ICRAF’s South Asia Programme and the EverGreen Agriculture Partnership convened a two-day meeting dubbed EverGreening India on 31 August and 1 September 2017, at the NASC Complex, Pusa, New Delhi. This discussion was a follow-up to an initial meeting held in February 2015. The event brought together 40 scientists from the Ministry of Agriculture and Farmers’ Welfare, Government of India, national research institutions, universities, NGOs and international research organizations.
Prof. MS Swaminathan, patron of the concept of launching an evergreen revolution in India, was the chief guest and keynote speaker. He shared histhoughts on “From Green to Nutrition Revolution,” emphasizing that EverGreen Agriculture and Agroforestry are one of the ways to make the country free from malnutrition. In his talk, he showcased the importance of creating a) Genetic garden of biofortified crops, b) Culinary diversity, and c) Globally Important Agricultural Heritage Sites (GIAHS) in the country. The talk was concluded with the thought that in order to make the technologies and innovations sustainable, it is essential that the social engineering aspects of programme design and implementation, are given due attention.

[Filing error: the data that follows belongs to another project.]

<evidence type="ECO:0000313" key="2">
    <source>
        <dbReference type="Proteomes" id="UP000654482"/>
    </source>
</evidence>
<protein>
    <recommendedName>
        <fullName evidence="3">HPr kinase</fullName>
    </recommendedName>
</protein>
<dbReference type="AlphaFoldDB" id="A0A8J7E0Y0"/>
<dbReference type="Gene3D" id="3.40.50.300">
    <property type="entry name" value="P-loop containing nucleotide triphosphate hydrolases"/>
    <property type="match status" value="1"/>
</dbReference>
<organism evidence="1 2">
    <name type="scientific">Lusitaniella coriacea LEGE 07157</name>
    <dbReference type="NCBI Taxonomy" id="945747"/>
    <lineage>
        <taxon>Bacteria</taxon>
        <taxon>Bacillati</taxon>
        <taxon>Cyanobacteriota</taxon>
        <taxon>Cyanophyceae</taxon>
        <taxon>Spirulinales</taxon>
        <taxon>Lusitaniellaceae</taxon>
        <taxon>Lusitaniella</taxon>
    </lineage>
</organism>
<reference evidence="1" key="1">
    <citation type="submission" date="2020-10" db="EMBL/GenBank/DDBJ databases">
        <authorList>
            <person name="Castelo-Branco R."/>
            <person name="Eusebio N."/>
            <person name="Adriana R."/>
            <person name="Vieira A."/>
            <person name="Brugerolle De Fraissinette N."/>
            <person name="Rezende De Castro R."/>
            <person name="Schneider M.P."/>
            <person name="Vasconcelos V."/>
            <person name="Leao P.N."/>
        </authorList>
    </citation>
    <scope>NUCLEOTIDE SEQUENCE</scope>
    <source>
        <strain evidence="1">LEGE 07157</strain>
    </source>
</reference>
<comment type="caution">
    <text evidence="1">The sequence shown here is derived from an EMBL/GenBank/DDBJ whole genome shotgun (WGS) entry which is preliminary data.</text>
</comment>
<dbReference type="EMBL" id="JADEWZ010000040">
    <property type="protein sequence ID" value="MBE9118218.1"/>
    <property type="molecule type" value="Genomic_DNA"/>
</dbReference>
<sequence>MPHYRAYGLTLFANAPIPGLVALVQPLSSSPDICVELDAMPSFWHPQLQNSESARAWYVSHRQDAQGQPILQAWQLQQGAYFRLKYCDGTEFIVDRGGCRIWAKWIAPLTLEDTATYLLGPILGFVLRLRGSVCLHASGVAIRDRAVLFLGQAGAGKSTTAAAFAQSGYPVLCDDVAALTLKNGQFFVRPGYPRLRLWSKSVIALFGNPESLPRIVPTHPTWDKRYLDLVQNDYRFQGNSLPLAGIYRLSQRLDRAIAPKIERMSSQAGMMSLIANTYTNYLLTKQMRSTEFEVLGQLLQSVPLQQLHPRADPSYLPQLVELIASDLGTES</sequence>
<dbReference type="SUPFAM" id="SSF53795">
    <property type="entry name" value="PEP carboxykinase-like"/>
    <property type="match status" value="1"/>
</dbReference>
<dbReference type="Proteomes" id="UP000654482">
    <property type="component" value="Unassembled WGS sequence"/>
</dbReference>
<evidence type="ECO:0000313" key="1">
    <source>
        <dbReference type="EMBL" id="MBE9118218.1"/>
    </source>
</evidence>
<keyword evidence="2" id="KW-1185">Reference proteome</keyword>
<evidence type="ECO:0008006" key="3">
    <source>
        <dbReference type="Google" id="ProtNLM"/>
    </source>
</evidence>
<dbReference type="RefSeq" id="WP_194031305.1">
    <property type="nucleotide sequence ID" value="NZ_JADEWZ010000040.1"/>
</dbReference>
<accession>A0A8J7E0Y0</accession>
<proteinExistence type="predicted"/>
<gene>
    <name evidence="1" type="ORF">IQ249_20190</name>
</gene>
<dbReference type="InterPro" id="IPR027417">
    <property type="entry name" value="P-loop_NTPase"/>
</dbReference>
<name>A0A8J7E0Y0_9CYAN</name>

Other presenters drawn from the EverGreen Network, the Government of India, national and international research institutions, ICRAF South Asia and other NGOs discussed the current implementation status of key elements in the National Agroforestry Policy and the recently launched National Agroforestry Mission in India. They also covered the potential of farmer-managed natural regeneration (FMNR), land rehabilitation, the wadi system, policy and different agroforestry systems in major ecologies in the country.
The group deliberated on the possibility of accelerating the scaling up of agroforestry in India, with emphasis on EverGreen Agricultural practices, including FMNR, and the creation of a major national agroforestry movement, through EverGreening India, that would build upon and synergize the strengths of the development and research communities, government and the private sector.
The participants formed four sub-groups; 1) Policy land rehabilitation and mapping, 2) Agroforestry models in five major ecologies, value chain, nursery and extension systems, 3) FMNR, 4) Communications. The group strongly felt the need for creating or identifying the champions for mainstreaming the scaling up of agroforestry.